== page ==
Video

2010 East African Business Council regional CEO Testing Day and Health Fair: A Message of Dr Sophia Kisting

Dr Sophia Kisting, Director of the ILO Programme on HIV/AIDS and the World of Work, invited leaders from the business community in Burundi, Kenya, Rwanda, Tanzania and Uganda to participate in a voluntary testing and counselling initiative and give effect to the ILO new international labour standard on HIV and AIDS.

Date issued: 11 November 2010 | Size/duration: 22.6 MB
If the video is not displayed, download the free RealPlayerâ„¢

Script:

Colleagues and Friends, the HIV response calls for wide-ranging collaboration and partnerships and a united effort. In this context, the ILO greatly welcomes this initiative of the East African Business Council engaging with CEOs of businesses, National AIDS Commissions, ministries of Health, ministries of Labour, employers’ associations, business coalitions, trade unions and people living with HIV as well as Development partners.

I salute, and appreciate the fact that top leaders from the private sector have come forward today to show their commitment to the cause of HIV and to discuss ways of strengthening their response to HIV and AIDS. I note with pleasure that over 200 CEOs and their senior managers are taking an HIV test today. This is an excellent example of action-based leadership. By taking the HIV test today, and by receiving pre- and post-test HIV counselling, I am sure you will very much appreciate the merit of making HIV tests voluntary and having counselling as an essential part of it.

In addition, I would like to add a few points based on our long experience at workplaces:

It is crucial to protect the human rights of those living with and affected by HIV and AIDS. Eliminating HIV-related stigma and discrimination is key to the success of HIV prevention and all mitigation efforts.

HIV infection is preventable. It does however call for timely action at policy, programme, implementation and monitoring levels.

The response to HIV cannot be left to the health sector only as it is not only a medical problem. It is a social, a development and economic issue as well. It can lead to serious impacts on the lives of people, their families, on enterprises, and of course on national economies. Therefore, a multi-sectoral response is needed and is essential. The world of work and the private sector have and can play a key role in this multi-sectoral response.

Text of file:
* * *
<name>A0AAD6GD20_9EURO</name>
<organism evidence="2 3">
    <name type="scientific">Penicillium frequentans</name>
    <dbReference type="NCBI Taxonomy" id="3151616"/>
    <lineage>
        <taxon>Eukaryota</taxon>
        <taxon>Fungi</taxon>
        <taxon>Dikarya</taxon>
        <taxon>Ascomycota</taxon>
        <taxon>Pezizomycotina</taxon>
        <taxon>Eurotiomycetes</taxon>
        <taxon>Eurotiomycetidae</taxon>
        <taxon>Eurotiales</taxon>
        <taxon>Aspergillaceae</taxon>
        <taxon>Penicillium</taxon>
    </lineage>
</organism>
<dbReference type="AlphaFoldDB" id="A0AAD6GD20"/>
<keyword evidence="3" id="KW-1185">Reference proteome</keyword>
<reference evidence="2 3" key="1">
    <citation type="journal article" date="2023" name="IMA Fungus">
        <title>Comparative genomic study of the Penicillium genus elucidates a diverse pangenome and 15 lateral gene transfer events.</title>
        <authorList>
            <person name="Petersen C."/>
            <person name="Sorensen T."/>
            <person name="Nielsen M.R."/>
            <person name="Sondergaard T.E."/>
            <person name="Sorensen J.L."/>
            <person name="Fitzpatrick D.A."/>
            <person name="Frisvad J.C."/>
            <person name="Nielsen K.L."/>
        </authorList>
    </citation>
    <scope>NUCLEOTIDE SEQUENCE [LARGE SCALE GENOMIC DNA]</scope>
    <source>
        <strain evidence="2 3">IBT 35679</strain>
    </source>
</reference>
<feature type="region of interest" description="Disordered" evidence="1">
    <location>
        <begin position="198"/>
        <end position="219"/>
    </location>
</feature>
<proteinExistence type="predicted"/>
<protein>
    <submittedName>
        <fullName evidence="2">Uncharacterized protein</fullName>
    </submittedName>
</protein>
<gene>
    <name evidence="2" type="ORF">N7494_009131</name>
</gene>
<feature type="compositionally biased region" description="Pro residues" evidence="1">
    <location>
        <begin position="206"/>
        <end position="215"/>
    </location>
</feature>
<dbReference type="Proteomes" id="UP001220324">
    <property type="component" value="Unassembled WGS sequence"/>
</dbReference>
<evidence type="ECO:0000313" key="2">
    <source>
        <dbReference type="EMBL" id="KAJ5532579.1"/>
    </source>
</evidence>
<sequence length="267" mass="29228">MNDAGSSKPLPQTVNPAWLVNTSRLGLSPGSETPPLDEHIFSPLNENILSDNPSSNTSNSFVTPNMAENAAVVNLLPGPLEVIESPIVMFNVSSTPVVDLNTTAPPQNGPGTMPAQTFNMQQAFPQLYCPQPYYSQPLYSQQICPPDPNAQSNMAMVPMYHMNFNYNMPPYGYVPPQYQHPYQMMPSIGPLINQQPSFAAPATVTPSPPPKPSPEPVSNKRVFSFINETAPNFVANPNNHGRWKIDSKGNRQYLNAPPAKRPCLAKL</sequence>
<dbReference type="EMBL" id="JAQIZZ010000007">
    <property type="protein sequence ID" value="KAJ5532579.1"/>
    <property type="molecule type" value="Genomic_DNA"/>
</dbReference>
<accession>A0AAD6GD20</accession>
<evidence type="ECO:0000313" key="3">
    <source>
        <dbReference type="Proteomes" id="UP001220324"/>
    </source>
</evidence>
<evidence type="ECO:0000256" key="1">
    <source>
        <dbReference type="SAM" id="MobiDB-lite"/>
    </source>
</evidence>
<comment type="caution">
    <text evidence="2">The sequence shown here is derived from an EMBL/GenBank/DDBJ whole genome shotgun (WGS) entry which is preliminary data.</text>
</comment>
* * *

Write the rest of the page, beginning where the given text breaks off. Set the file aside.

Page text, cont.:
It is in this context that the new International Labour Standard - the ILO Recommendation concerning HIV and AIDS and the World of Work (Recommendation No. 200), which was adopted in June 2010 with overwhelming support of the ILO constituents, is very significant. Recommendation No. 200 highlights the vital role that the world of work can play in the response to HIV and AIDS. It aims to protect human rights at work and to help sustain businesses. It is comprehensive in its scope because it covers public and private sectors, formal as well as informal sectors, and all types of contracts. It builds on and reinforces the principles of the ILO code of practice, and stresses that the world of work needs to become an integral part of HIV responses at all levels – national, regional, and international.

You, my colleagues, as CEOs, as leaders, have and can play a very important role in the HIV response by giving effect to this ILO recommendation. You can take the lead in developing an inclusive and participatory workplace policy and programme for your individual workplaces, you can cover your contractual workers as well as your supply chains, and you can partner with your national AIDS councils to set up public private partnerships.

Your workplace policy, following the principles of the ILO Recommendation, will help in reducing the all important stigma and discrimination and strengthen HIV prevention, care and support efforts at workplaces. People living with HIV (PLHIV) can work based on fitness for work and can live long and productive lives. Now, with the availability of treatment which prolongs life, all workers should and can have access to life-saving treatment. Your leadership and your action today can and will save lives, and will save businesses.

Colleagues and Friends, I must share with you that wherever HIV programmes have been successful, leadership has made the critical difference. Your leadership today will certainly go a long way in influencing your peers and strengthen the private sector engagement in the HIV response. I thank you and wish you all the best in your common efforts to march towards an AIDS free generation.